Question:

I want to ask a question: Two weeks ago while having sex with my wife I ejaculated outside the vagina, never in the vagina. Who would I ask whether, in addition to semen, other fluids could make a woman pregnant? Because when my wife orgasms, I remove my penis, and put it back. Is this the correct way?

Please answer my question about semen because I'm still anxious and not sure.

Thank you.


Answer:

You are practicing the withdrawal method for avoiding pregnancy.  No contraceptive is 100% perfect. Any time a couple has sex, there is a chance of pregnancy. If 100 couples had sex for a year, taking no particular measures to prevent pregnancy, then before the year is out 85 of them would find themselves expecting a child. If 100 couples used the withdrawal method then only 19 of them would find themselves expecting a child. So withdrawal cuts the odds for pregnancy down a great deal, but pregnancy can still occur.

When a man is aroused, he begins dripping a fluid called pre-ejaculate fluid. There can be sperm in the pre-ejaculate fluid. There won't be large number of sperm in that fluid, but it only takes one sperm cell meeting up with the woman's egg to cause conception. A man releases about a half-million sperm cells when he ejaculates, but most don't survive the journey to reach the egg. The large number of sperm is to increase the odds of at least one surviving. So while the pre-ejaculate fluid might barely contain any sperm, there is always the possibility that some might survive.

After you ejaculate, semen continues to drip from your penis for a time. That is because not all the semen comes out during ejaculation. Some is left behind. You also continue to produce pre-ejaculate fluid, which then pushes the leftover semen out of the penis. This fluid contains a great number of sperm cells and can easily cause pregnancy. So while you were trying to avoid pregnancy, you actually only decreased the amount of semen you left in her. You did not eliminate it. Therefore, the odds of getting her pregnant is nearly the same as if you had ejaculated in her.

I should have included my marital status. I'm married, married just a month, but we do not want to have children because of the economy. My wife does not want to use contraceptives when having sex. What is the chance my wife would get pregnant because of pre-ejaculation? And when I've ejaculated all my semen, and my penis is still inside her vagina, can it still cause a pregnancy?

Please in answer again. Thank you.

Delaying children is reasonable. However, you need to change your practices if you are to be successful. As I said before, the normal odds for conceiving a child doing nothing to prevent it is 85% in the course of a year.

To do the withdrawal method properly, you must remove your penis before you ejaculate and you must make sure you don't ejaculate near your wife's vagina. Afterwards, you cannot put your penis back into your wife's vagina because there will always be some leftover semen in your penis that will dribble out. Nor should you let your penis rest next to her vagina after sex because of the possible dribbling of semen. Having sex this way will decrease the odds of your wife getting pregnant to 19% over the course of a year.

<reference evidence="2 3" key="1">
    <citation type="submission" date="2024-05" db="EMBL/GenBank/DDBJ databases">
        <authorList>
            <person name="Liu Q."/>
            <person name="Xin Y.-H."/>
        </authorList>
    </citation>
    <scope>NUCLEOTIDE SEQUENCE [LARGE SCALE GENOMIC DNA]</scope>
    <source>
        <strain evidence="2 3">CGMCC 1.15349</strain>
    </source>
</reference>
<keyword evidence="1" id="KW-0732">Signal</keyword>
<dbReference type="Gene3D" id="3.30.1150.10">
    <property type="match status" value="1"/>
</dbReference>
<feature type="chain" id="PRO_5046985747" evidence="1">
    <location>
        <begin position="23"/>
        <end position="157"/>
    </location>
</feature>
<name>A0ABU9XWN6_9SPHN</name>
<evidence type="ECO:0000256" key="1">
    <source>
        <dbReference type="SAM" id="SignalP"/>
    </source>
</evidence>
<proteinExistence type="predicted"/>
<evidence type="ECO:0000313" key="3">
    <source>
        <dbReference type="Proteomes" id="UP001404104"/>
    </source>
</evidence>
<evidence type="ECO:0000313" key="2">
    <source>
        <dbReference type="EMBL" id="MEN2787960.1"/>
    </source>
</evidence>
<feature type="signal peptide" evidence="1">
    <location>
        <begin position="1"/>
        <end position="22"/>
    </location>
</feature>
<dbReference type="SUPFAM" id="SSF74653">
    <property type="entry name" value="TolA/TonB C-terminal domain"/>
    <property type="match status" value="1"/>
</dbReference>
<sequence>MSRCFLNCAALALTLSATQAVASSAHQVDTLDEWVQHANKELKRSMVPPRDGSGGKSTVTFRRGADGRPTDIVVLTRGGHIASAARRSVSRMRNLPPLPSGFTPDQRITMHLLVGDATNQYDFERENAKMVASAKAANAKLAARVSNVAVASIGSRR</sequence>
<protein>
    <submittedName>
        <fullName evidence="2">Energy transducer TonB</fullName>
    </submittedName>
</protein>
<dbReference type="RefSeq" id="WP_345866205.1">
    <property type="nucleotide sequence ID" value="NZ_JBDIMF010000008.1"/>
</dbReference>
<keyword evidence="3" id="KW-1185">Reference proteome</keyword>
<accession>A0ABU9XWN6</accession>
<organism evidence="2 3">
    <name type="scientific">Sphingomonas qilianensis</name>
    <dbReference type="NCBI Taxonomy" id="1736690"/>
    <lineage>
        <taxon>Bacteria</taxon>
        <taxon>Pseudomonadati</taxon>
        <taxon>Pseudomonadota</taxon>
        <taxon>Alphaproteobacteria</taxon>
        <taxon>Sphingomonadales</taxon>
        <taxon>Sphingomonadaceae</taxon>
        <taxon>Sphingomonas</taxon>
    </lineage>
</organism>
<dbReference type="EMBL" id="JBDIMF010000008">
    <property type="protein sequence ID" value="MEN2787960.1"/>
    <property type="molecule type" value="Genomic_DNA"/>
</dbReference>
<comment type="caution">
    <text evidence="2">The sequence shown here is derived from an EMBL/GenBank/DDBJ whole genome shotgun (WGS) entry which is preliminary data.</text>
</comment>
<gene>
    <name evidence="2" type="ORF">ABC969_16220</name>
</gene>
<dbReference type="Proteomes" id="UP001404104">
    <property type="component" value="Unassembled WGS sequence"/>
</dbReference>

It is not zero because there may be sperm in your pre-ejaculate fluid. While you are withdrawing to ejaculate, it is possible to get some semen near the vagina if you are not careful. Finally, there is a strong desire to continue the act of sex as long as possible. Couples eventually continue too long and husband accidentally ejaculates in the vagina.

Because you are inserting your penis again after ejaculating, you are bringing semen that is on the end of your penis and any that dribbles out after ejaculation into the vagina. This would bring the odds of your wife getting pregnant over the course of a year up near 85%.

To decrease the odds of pregnancy further, you need to pay attention to your wife's monthly cycle. An egg from your wife can only be fertilized on the day it is released. A woman releases an egg two weeks before her next menstrual period. Since there can be variations in the menstrual cycle, it can be a guess as to exactly when this takes place. Your sperm can survive up to six days in your wife's womb, so to prevent conception you must make sure there is no sperm available when her egg is released.

Since you don't want to use other contraceptives, such as condoms, then starting three weeks before you expect her next period until one week before you expect her next period, you do not have intercourse. The rest of the time you can use the withdrawal method.

When you are confident that you are not within the six day period prior to her egg release, it is possible to finish sex and ejaculate in your wife with no fear of causing pregnancy, but you have to know your wife's cycle really well to not make a mistake.